(Host) In Montpelier on Tuesday, lawmakers heard a proposal for radical surgery of Vermont’s health care system. A researcher says Vermont should re-direct health care dollars through a single organization that has the power to set budgets and control spending.
VPR’s John Dillon reports:
(Dillon) Dr. Elliott Fisher, a researcher from Dartmouth Medical School, says that about a third of health spending is unnecessary and may even be harmful. Fisher and his colleagues have looked at patterns of medical practice around the country. And they’ve concluded that more doctors – and more medical procedures – don’t necessarily equal higher quality health care.
(Fisher) “So the implications for reform: I think our evidence suggests that if you take conservative regions of the United States, the low spending regions on that map, as a benchmark we’re currently wasting 30 percent of U.S. health care spending. That means we could safely send about a third of the U.S. health care workforce to Africa and probably improve the health of both continents.”
(Dillon) Fisher says doctors have a financial incentive to treat more patients. So the capacity of the health system – the number of specialists, for example – drives demand, he says.
To change this system, Fisher says policy makers have to change the way health care is purchased and paid for. He told several legislative committees that Vermont should set a global budget for health care spending at the hospital and physician level.
(Fisher) “But you need to change the incentives so there are not incentives for over-use of the care system. And so we can re-allocate resources so that physicians who are now spending all the time in their practices, practicing what we call ‘hamster medicine’ – you know, running on the treadmill to keep their payments coming in – can actually step back, spend some time and design and put in place the population management system we need to improve quality.”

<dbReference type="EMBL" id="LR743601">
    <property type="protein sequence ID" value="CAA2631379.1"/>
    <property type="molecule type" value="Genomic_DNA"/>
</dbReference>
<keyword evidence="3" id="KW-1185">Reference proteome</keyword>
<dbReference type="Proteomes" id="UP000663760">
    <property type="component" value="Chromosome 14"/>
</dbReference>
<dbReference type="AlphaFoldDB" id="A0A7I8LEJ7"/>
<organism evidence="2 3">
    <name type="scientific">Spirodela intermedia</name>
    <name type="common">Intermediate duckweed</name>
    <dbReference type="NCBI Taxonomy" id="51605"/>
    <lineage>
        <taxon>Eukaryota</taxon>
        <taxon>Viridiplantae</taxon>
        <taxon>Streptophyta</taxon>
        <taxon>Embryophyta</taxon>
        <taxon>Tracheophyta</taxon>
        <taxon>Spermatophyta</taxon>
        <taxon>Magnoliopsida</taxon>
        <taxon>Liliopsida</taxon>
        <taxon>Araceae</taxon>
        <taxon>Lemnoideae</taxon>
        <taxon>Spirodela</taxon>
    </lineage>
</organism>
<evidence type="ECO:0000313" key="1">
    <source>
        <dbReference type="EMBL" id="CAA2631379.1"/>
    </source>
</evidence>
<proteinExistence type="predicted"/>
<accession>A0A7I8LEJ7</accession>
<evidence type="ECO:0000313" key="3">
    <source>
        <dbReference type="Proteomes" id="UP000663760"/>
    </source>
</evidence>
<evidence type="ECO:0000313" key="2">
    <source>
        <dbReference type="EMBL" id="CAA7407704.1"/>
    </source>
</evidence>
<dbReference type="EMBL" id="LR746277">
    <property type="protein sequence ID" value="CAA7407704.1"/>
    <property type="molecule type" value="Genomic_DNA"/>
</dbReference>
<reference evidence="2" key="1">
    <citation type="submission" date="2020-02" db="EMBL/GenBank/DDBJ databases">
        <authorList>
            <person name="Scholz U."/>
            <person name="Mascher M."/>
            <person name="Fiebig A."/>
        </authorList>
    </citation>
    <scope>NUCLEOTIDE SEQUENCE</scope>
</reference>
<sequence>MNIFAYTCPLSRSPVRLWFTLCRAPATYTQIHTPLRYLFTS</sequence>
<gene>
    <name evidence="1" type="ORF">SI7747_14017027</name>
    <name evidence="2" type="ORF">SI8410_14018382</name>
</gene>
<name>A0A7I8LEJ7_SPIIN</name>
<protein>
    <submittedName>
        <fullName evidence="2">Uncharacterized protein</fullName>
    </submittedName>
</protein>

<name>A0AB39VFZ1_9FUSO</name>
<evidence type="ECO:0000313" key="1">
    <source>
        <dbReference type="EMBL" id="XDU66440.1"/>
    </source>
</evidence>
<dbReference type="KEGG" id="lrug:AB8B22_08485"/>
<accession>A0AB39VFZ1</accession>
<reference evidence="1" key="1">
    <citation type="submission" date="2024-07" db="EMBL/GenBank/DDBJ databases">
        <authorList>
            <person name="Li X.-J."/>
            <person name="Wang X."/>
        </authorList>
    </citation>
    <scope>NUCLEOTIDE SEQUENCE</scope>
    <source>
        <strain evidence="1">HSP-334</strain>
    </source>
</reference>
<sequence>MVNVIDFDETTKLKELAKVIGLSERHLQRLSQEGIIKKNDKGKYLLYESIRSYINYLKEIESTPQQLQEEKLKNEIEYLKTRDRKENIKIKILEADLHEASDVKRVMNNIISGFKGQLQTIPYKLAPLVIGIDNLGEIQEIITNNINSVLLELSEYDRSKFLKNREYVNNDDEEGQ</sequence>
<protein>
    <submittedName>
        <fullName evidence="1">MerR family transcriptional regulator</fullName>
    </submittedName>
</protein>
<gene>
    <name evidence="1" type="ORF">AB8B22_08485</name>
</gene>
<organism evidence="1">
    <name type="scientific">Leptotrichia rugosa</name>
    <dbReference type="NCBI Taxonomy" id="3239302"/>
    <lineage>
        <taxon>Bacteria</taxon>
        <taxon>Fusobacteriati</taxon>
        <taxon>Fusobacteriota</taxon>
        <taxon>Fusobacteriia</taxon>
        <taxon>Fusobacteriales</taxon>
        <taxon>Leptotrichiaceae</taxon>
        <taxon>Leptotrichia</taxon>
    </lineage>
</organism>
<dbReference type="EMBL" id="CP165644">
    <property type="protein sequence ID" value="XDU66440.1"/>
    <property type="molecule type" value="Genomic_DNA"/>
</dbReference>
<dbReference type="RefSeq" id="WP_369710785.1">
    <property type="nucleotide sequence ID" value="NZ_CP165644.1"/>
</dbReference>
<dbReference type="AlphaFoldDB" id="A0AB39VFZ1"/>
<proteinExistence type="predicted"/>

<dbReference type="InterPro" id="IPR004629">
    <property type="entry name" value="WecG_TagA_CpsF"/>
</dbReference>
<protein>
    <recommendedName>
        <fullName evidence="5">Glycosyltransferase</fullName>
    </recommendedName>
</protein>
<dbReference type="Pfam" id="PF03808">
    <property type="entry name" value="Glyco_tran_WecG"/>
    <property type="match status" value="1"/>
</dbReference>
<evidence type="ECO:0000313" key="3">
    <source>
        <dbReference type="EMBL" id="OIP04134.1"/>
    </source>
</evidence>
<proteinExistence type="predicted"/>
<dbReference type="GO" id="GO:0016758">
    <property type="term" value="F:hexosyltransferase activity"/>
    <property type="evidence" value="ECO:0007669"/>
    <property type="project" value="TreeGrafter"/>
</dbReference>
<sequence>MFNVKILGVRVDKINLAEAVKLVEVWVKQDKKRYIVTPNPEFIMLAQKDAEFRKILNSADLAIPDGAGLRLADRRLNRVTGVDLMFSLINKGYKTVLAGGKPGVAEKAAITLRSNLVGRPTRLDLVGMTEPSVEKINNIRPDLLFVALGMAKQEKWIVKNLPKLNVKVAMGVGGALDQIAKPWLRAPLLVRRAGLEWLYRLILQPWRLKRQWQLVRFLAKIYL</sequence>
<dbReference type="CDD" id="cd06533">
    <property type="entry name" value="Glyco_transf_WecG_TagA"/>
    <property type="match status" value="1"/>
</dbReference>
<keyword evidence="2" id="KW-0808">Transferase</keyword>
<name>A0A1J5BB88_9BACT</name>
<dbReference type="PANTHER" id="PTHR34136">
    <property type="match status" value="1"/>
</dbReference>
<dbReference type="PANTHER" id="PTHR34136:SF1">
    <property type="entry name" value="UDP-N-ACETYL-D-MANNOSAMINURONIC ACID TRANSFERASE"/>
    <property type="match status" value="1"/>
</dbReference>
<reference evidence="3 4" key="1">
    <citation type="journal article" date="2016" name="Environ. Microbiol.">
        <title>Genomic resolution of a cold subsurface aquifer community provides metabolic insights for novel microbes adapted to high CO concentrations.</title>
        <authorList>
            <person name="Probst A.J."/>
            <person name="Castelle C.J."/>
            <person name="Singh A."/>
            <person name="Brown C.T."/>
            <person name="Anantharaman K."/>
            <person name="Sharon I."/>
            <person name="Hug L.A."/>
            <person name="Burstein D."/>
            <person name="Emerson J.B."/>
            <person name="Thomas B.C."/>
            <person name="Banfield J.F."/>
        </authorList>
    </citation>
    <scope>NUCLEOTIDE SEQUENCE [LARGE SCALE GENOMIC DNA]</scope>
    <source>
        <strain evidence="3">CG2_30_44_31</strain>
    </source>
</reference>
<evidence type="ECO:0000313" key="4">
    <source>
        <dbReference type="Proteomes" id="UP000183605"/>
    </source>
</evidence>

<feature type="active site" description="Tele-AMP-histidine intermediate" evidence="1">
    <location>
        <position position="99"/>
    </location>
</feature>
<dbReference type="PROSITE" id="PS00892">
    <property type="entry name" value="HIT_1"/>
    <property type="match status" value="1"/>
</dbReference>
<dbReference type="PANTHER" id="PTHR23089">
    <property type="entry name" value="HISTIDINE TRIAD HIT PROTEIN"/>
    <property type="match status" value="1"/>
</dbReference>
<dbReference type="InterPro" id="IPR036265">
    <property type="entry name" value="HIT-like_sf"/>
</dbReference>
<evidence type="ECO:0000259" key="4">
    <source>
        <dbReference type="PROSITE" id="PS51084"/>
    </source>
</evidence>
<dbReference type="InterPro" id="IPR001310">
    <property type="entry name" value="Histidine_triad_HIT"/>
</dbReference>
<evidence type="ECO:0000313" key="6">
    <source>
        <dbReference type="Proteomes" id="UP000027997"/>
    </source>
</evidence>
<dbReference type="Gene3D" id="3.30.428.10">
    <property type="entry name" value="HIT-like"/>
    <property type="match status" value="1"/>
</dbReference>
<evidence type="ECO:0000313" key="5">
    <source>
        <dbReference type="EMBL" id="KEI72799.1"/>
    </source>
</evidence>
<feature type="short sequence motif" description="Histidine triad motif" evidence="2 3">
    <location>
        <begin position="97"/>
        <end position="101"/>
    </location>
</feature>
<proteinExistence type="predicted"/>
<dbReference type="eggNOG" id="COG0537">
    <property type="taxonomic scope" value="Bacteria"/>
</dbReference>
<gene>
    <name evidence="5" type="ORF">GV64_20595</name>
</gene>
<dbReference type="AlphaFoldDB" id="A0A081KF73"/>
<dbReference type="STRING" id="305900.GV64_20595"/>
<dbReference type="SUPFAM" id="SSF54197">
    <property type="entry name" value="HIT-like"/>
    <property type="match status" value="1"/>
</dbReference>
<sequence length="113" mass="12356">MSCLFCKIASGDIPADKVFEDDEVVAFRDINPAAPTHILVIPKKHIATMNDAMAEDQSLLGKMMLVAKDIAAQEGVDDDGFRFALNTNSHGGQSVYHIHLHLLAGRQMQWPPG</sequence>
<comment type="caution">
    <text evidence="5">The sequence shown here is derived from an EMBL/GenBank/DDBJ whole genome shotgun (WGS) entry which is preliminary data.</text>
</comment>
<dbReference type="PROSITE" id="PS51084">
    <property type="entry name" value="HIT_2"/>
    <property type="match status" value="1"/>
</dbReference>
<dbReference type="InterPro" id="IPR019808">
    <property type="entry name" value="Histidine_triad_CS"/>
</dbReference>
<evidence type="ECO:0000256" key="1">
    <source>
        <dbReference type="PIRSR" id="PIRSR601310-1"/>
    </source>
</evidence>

(Dillon) Fisher acknowledged that the path to reform is extremely complicated. He says it will be a multi-year process and should be guided by experts in a state-run commission or health care authority.
Senate President Peter Welch, a Democrat from Windsor County, says lawmakers may want to consider the state Public Service Board as a model to regulate health care spending. The PSB uses a court-like proceeding to set rates. According to Welch, a similar organization may be needed to oversee the health care global budget.
(Welch) “If you’re going to make that transition from fee-for-service – where there is a reward for providing more care, not better care – to a global budget where there’s an incentive based on performance – that requires a new structure.”
(Dillon) Lawmakers are beginning to consider the specifics of health care reform. But one aspect of Fisher’s proposal may not get a warm reception in the Statehouse. He says any proposal for substantive reform should only get a yes or no vote in the Legislature. In other words, lawmakers wouldn’t be able to amend the plan once the commission or authority has drafted it. According to Fisher, that’s the best way to stop powerful interest groups from blocking reform.
For Vermont Public Radio, I’m John Dillon in Montpelier.